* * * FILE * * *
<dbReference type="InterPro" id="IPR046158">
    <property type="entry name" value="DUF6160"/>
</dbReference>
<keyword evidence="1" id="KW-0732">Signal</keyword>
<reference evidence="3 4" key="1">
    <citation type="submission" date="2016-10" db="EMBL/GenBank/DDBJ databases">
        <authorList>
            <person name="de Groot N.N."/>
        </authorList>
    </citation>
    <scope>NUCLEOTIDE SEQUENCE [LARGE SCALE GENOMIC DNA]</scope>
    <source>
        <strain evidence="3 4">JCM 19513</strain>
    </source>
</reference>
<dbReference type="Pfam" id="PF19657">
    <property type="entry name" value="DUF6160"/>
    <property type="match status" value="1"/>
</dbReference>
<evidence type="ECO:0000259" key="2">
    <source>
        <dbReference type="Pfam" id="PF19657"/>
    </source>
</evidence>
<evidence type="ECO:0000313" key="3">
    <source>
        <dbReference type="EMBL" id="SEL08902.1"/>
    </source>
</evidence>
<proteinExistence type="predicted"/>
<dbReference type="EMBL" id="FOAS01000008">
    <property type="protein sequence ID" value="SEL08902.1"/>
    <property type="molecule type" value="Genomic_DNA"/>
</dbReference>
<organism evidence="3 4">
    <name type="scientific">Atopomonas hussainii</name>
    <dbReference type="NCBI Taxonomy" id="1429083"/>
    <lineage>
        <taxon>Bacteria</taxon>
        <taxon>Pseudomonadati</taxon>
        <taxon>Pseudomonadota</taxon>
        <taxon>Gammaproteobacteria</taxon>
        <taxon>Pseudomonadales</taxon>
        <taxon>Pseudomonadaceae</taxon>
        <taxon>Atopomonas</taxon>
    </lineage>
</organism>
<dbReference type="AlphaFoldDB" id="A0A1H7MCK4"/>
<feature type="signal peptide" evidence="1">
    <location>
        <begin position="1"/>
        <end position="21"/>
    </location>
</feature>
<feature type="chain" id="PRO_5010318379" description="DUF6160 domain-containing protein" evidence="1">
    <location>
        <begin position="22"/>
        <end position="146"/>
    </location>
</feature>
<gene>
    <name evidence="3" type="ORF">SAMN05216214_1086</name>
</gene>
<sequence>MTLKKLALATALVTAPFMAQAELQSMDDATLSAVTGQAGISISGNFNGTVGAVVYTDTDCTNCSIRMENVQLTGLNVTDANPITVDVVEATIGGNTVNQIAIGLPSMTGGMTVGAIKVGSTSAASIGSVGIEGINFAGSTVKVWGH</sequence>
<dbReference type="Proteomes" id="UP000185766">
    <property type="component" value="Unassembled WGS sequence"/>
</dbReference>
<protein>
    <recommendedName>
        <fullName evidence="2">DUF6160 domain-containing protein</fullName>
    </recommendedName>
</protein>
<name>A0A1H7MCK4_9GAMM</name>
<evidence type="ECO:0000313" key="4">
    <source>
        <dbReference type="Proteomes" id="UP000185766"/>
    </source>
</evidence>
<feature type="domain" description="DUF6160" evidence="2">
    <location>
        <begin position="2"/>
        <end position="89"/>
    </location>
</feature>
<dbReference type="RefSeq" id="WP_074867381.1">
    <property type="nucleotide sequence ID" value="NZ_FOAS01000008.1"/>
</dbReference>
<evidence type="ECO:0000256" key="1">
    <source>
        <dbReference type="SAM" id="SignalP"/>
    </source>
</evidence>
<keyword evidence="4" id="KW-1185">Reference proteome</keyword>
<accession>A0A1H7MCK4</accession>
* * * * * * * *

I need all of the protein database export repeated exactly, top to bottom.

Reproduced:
<dbReference type="InterPro" id="IPR046158">
    <property type="entry name" value="DUF6160"/>
</dbReference>
<keyword evidence="1" id="KW-0732">Signal</keyword>
<reference evidence="3 4" key="1">
    <citation type="submission" date="2016-10" db="EMBL/GenBank/DDBJ databases">
        <authorList>
            <person name="de Groot N.N."/>
        </authorList>
    </citation>
    <scope>NUCLEOTIDE SEQUENCE [LARGE SCALE GENOMIC DNA]</scope>
    <source>
        <strain evidence="3 4">JCM 19513</strain>
    </source>
</reference>
<dbReference type="Pfam" id="PF19657">
    <property type="entry name" value="DUF6160"/>
    <property type="match status" value="1"/>
</dbReference>
<evidence type="ECO:0000259" key="2">
    <source>
        <dbReference type="Pfam" id="PF19657"/>
    </source>
</evidence>
<evidence type="ECO:0000313" key="3">
    <source>
        <dbReference type="EMBL" id="SEL08902.1"/>
    </source>
</evidence>
<proteinExistence type="predicted"/>
<dbReference type="EMBL" id="FOAS01000008">
    <property type="protein sequence ID" value="SEL08902.1"/>
    <property type="molecule type" value="Genomic_DNA"/>
</dbReference>
<organism evidence="3 4">
    <name type="scientific">Atopomonas hussainii</name>
    <dbReference type="NCBI Taxonomy" id="1429083"/>
    <lineage>
        <taxon>Bacteria</taxon>
        <taxon>Pseudomonadati</taxon>
        <taxon>Pseudomonadota</taxon>
        <taxon>Gammaproteobacteria</taxon>
        <taxon>Pseudomonadales</taxon>
        <taxon>Pseudomonadaceae</taxon>
        <taxon>Atopomonas</taxon>
    </lineage>
</organism>
<dbReference type="AlphaFoldDB" id="A0A1H7MCK4"/>
<feature type="signal peptide" evidence="1">
    <location>
        <begin position="1"/>
        <end position="21"/>
    </location>
</feature>
<feature type="chain" id="PRO_5010318379" description="DUF6160 domain-containing protein" evidence="1">
    <location>
        <begin position="22"/>
        <end position="146"/>
    </location>
</feature>
<gene>
    <name evidence="3" type="ORF">SAMN05216214_1086</name>
</gene>
<sequence>MTLKKLALATALVTAPFMAQAELQSMDDATLSAVTGQAGISISGNFNGTVGAVVYTDTDCTNCSIRMENVQLTGLNVTDANPITVDVVEATIGGNTVNQIAIGLPSMTGGMTVGAIKVGSTSAASIGSVGIEGINFAGSTVKVWGH</sequence>
<dbReference type="Proteomes" id="UP000185766">
    <property type="component" value="Unassembled WGS sequence"/>
</dbReference>
<protein>
    <recommendedName>
        <fullName evidence="2">DUF6160 domain-containing protein</fullName>
    </recommendedName>
</protein>
<name>A0A1H7MCK4_9GAMM</name>
<evidence type="ECO:0000313" key="4">
    <source>
        <dbReference type="Proteomes" id="UP000185766"/>
    </source>
</evidence>
<feature type="domain" description="DUF6160" evidence="2">
    <location>
        <begin position="2"/>
        <end position="89"/>
    </location>
</feature>
<dbReference type="RefSeq" id="WP_074867381.1">
    <property type="nucleotide sequence ID" value="NZ_FOAS01000008.1"/>
</dbReference>
<evidence type="ECO:0000256" key="1">
    <source>
        <dbReference type="SAM" id="SignalP"/>
    </source>
</evidence>
<keyword evidence="4" id="KW-1185">Reference proteome</keyword>
<accession>A0A1H7MCK4</accession>